The body is a unit, though it is comprised of many parts. And although its parts are many, they all form one body.

So it is with Christ. For in one Spirit we were all baptized into one body, whether Jews or Greeks, slave or free, and we were all given one Spirit to drink.…

— Corinthians 12:12

Right now, families—including young children—are being separated and detained at the US/Mexico Border, and with no system in place to reunite them if/when they’re released.

This practice is unique in that it’s being criticized by Democrats and Republicans alike, including by Senate Majority Leader Mitch McConnell (R), who’s said that “all of the members of Republican conference support a plan that keeps families together while their immigration status is determined.” The criticism is coming from non-partisan entities as well, including the National UCC.

The President has stated that detaining children at the border is necessary to prosecute the parents for illegally entering the country, although the reasoning for this is unclear. It’s also unclear why many families haven’t been allowed to say goodbye to one another before being separated.

A question voiced by many: “If the families are in danger of being separated and detained, why don’t they just remain in Mexico?” The National UCC addresses this succinctly in their aforementioned article:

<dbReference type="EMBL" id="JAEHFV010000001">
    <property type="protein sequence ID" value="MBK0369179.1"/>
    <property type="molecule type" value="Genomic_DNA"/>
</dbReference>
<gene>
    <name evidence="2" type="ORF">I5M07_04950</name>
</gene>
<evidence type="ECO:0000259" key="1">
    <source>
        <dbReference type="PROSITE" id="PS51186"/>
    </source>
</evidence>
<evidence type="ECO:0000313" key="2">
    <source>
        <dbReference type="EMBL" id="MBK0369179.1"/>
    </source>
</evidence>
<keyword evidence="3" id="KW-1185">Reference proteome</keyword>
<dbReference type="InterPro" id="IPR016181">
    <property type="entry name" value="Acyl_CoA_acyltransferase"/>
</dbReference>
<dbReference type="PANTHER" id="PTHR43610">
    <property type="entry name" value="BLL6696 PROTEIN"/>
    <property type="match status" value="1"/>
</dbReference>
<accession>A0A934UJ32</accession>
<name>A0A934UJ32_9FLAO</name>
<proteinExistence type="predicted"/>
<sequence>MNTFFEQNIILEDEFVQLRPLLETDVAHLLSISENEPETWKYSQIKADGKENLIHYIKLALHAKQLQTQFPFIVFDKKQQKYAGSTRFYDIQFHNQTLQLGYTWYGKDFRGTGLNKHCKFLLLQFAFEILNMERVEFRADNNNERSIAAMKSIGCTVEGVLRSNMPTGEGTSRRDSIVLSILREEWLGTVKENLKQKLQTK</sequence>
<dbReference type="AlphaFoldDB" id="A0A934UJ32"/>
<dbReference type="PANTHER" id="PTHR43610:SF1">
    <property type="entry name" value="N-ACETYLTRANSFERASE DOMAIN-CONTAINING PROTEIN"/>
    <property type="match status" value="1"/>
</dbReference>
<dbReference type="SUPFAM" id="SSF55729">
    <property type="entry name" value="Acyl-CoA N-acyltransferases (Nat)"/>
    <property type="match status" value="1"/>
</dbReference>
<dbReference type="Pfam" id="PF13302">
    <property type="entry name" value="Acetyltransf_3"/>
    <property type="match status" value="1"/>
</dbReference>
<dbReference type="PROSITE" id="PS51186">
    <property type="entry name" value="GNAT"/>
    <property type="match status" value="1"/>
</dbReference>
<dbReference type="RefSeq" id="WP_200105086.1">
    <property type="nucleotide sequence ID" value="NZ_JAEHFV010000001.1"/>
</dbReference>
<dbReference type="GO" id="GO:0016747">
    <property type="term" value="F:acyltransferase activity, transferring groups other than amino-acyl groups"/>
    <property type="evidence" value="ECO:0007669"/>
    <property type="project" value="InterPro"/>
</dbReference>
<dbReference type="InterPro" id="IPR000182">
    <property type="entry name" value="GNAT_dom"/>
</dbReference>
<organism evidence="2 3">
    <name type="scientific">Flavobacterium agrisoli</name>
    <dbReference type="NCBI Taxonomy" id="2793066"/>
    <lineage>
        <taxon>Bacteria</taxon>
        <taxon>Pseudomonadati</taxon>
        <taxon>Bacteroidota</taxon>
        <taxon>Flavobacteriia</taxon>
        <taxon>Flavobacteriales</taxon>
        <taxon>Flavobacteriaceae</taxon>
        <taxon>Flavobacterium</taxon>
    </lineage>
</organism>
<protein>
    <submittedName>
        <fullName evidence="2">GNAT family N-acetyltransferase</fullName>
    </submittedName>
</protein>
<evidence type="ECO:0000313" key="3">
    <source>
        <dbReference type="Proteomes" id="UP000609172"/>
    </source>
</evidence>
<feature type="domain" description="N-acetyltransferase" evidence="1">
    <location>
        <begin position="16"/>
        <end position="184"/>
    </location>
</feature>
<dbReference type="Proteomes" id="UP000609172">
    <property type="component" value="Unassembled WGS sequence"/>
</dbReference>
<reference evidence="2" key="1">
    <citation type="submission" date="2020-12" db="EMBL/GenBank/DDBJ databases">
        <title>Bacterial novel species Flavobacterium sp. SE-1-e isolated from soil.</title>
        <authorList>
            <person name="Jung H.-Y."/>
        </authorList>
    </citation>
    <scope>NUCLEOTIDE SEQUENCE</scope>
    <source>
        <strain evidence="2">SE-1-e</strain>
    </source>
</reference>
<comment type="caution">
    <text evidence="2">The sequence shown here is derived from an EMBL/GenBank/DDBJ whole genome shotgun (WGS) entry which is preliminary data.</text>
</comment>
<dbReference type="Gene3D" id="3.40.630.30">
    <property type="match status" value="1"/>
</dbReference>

“There were a lot of women with children who were fleeing horrible domestic violence situations where their ex-husbands are trying to kill them. They had no idea that Attorney General Sessions has changed the laws and that they can’t even apply, or if they do, they will be separated from their kids,” says Rev. Randy Mayer, pastor at Good of the Shepard UCC in Sahuarita, Arizona. In other cases, “they can’t go back home because the cartels and gangs are waiting for them.”

These gangs make their profits by demand payments from families. If families don’t pay, the gangs threaten the family’s loved ones. In light of this, it doesn’t seem like there’s much of a choice at all for these families.

So, what do we do about it?

Along with long-term actions like voting for representatives who will stand up for all families, there are things you can do right now to alleviate this suffering:

  • Donate to the National UCC and designate it toward the “Keep Families Together” cause, increasing our power to effect change.
  • Demand action from your local representatives using this contact form from the UCC.
  • Volunteer to help families get reunited. If you live near the US/Mexico border and are fluent in Spanish, organizations such as the Texas Civil Rights Project (please contact them before taking action!) are looking for translators that can help reunite families.

Anything helps; Together, we can create powerful, lasting change.